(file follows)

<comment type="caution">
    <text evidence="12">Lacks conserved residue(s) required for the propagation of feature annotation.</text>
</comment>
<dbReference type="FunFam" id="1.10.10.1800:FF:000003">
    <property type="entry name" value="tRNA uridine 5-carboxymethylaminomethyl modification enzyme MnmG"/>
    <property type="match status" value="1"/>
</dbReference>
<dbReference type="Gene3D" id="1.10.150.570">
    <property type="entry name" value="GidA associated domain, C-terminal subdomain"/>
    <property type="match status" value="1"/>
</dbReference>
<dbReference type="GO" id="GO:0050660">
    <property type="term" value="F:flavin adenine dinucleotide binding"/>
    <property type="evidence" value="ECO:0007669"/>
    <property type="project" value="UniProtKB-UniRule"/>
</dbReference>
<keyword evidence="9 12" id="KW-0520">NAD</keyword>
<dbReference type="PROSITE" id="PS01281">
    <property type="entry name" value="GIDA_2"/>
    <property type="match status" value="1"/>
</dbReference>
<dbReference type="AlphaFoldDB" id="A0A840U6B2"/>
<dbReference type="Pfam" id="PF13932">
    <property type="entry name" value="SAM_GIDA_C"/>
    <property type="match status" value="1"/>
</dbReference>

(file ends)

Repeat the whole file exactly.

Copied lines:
<comment type="caution">
    <text evidence="12">Lacks conserved residue(s) required for the propagation of feature annotation.</text>
</comment>
<dbReference type="FunFam" id="1.10.10.1800:FF:000003">
    <property type="entry name" value="tRNA uridine 5-carboxymethylaminomethyl modification enzyme MnmG"/>
    <property type="match status" value="1"/>
</dbReference>
<dbReference type="Gene3D" id="1.10.150.570">
    <property type="entry name" value="GidA associated domain, C-terminal subdomain"/>
    <property type="match status" value="1"/>
</dbReference>
<dbReference type="GO" id="GO:0050660">
    <property type="term" value="F:flavin adenine dinucleotide binding"/>
    <property type="evidence" value="ECO:0007669"/>
    <property type="project" value="UniProtKB-UniRule"/>
</dbReference>
<keyword evidence="9 12" id="KW-0520">NAD</keyword>
<dbReference type="PROSITE" id="PS01281">
    <property type="entry name" value="GIDA_2"/>
    <property type="match status" value="1"/>
</dbReference>
<dbReference type="AlphaFoldDB" id="A0A840U6B2"/>
<dbReference type="Pfam" id="PF13932">
    <property type="entry name" value="SAM_GIDA_C"/>
    <property type="match status" value="1"/>
</dbReference>